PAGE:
Nanopartikel spielen eine wesentliche Rolle bei der Entwicklung zukuenftiger diagnostischer und therapeutischer Methoden fuer Tumorerkrankungen, beispielsweise als Transporter fuer Wirkstoffe oder als Kontrastmittel. Aufnahme und Verteilung von Nanopartikeln im Tumorgewebe haengen dabei stark von der Partikelgroesse ab. Um dies systematisch untersuchen zu koennen, haben Wissenschaftler jetzt einen Satz fluoreszierender Nanopartikel verschiedener Durchmesser zwischen 10 und 150 nm hergestellt.
A new fractional vortex state observed in an unconventional superconductor may offer the first glimpse of an exotic state of matter predicted theoretically for more than 30 years. University of Illinois physicists, led by Raffi Budakian, describe their observations of a new fractional vortex state in strontium ruthenium oxide (SRO).
Researchers at the University of Illinois and Northwestern University have demonstrated bio-inspired structures that self-assemble from simple building blocks: spheres. The helical 'supermolecules' are made of tiny colloid balls instead of atoms or molecules. Similar methods could be used to make new materials with the functionality of complex colloidal molecules.
Advancements in understanding rotational motion in living cells may help researchers shed light on the causes of deadly diseases, such as Alzheimer's, according to Ning Fang, an associate scientist at the U.S. Department of Energy's Ames Laboratory and faculty member at Iowa State University.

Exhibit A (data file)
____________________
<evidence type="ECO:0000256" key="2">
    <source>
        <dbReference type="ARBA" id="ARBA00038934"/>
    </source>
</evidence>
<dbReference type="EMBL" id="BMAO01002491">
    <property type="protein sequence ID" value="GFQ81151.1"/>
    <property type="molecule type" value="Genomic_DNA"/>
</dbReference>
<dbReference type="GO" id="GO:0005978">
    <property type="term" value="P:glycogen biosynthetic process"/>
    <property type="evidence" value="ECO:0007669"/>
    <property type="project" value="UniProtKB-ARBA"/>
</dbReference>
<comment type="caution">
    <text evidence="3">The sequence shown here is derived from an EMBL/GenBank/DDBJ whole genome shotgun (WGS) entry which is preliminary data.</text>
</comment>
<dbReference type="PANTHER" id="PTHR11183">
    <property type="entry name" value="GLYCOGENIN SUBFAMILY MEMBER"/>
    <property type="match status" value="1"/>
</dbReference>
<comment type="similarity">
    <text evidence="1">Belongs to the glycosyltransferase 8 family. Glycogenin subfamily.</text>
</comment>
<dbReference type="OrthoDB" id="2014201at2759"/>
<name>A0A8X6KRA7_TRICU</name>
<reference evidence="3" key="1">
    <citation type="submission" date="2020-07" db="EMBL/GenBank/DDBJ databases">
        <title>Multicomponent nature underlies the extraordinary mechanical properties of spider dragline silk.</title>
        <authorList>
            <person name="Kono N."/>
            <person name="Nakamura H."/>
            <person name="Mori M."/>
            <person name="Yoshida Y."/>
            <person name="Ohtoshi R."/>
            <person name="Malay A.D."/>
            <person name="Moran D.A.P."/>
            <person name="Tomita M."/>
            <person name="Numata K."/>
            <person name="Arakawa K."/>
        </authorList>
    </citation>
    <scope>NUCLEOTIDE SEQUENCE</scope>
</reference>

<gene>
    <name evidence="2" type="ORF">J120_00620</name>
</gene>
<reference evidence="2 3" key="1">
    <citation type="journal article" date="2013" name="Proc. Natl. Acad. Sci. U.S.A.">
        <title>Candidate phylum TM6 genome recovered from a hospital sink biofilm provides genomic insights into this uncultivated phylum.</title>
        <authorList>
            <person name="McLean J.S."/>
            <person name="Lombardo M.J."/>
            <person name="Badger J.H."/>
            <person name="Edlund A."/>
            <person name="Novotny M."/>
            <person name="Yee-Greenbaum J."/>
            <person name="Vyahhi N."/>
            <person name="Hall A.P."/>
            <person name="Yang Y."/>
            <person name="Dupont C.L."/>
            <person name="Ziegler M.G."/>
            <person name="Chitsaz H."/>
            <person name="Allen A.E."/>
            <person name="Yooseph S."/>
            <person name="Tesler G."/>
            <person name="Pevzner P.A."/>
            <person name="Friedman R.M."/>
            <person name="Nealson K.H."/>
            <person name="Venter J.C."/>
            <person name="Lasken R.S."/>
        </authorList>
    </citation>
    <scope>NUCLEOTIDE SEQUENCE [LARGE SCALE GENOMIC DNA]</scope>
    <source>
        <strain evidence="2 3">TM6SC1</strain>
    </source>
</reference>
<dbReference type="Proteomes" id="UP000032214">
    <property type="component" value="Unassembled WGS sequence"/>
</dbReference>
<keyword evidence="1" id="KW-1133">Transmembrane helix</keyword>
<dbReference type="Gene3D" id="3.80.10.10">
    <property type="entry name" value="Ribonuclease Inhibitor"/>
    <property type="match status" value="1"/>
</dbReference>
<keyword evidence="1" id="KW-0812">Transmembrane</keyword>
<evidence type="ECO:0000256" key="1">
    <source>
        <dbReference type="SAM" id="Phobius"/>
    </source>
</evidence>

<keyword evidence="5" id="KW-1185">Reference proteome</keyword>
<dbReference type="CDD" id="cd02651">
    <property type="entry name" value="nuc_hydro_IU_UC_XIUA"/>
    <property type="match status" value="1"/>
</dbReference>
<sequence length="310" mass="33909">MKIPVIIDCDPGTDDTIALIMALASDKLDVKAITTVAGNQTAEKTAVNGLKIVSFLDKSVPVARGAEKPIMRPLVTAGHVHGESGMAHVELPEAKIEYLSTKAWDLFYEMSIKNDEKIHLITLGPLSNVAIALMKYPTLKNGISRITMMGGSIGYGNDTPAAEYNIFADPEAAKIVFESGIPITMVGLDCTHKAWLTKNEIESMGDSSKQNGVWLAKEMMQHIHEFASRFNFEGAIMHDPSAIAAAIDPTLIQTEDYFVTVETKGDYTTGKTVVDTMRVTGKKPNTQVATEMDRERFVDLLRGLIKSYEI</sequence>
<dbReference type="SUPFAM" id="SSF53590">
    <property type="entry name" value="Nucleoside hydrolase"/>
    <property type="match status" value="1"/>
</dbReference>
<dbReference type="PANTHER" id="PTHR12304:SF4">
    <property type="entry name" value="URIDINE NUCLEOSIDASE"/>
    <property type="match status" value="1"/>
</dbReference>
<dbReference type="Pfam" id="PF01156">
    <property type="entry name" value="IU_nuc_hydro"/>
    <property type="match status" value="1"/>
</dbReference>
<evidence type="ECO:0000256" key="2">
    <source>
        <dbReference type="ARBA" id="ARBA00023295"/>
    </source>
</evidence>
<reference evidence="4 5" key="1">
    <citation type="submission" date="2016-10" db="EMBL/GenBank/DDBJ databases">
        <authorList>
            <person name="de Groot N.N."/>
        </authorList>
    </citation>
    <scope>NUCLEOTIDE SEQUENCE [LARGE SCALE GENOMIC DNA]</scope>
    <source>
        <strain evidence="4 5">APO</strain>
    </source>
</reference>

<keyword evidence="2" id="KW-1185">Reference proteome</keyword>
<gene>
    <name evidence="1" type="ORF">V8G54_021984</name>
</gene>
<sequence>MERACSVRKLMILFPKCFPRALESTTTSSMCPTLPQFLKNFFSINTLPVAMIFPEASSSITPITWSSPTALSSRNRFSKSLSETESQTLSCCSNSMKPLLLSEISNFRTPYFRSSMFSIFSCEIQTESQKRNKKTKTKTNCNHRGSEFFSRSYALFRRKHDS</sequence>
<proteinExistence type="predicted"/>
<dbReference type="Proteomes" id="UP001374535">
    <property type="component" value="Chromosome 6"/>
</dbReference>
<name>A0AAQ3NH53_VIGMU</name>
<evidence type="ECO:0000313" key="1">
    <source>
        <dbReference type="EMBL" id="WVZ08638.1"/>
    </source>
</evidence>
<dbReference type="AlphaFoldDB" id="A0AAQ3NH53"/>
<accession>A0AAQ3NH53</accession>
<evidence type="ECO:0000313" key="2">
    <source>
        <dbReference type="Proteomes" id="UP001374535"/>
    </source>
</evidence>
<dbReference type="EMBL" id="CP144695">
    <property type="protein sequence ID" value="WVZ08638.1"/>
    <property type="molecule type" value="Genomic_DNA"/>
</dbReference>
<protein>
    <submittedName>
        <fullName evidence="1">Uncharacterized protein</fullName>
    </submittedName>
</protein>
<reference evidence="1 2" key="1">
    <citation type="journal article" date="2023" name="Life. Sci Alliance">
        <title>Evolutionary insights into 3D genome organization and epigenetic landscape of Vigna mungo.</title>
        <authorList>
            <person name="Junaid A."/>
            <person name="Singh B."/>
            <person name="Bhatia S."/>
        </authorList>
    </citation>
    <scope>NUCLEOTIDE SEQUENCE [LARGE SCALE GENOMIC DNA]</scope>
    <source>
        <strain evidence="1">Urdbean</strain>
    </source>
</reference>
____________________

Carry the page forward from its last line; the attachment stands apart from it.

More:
Materials with self-healing properties could help extend the durability of products and make repairs easier. Krzysztof Matyjaszewski and his co-workers at Carnegie Mellon University (Pittsburgh, USA) and Kyushu University (Japan) have now developed a polymer that can repair itself when irradiated with UV light - over and over again.
A team of Northern Illinois University scientists, with a major role played by NIU Ph.D. students, has discovered a new, convenient and inexpensive way to make high performance hydrogen sensors using palladium nanowires.
Tissue engineers seek to develop functioning substitutes for damaged tissues and organs. Generally, this means seeding cells onto 3-dimensional porous scaffolds made of biomaterials, which provide mechanical support and instructive cues for the developing engineered tissue. Now it's time to go to the next level, and make complex tissues that can really do things - contract, release growth factors, conduct electrical signals and more. Things our own cells and tissues do.
The conference Nanomechanical Testing in Materials Research and Development from October 9-14, 2001 in Lanzarote, Canary Islands, Spain, will bring together all people working in the field of nano- and micromechanical testing in materials research. It will provide a forum for discussion of the latest activities in application of nano- and micromechanical testing methods.
Using a highly sophisticated atomic-scale imaging tool on a sea creature's tooth, two Northwestern University researchers have peeled away some of the mystery of organic/inorganic interfaces that are at the heart of tooth and bone structure.
This conference is organized with the intention of again providing a forum for continued discussion on the latest developments in two of the most critical high-tech fields, i.e., Ultra Large Scale Integrated Circuits (ULSIC) and Thin Film Transistor (TFT). It is aimed at the exchange of state-of-the-art information among those involved in research, development, and production of semiconductor materials, processes, and devices.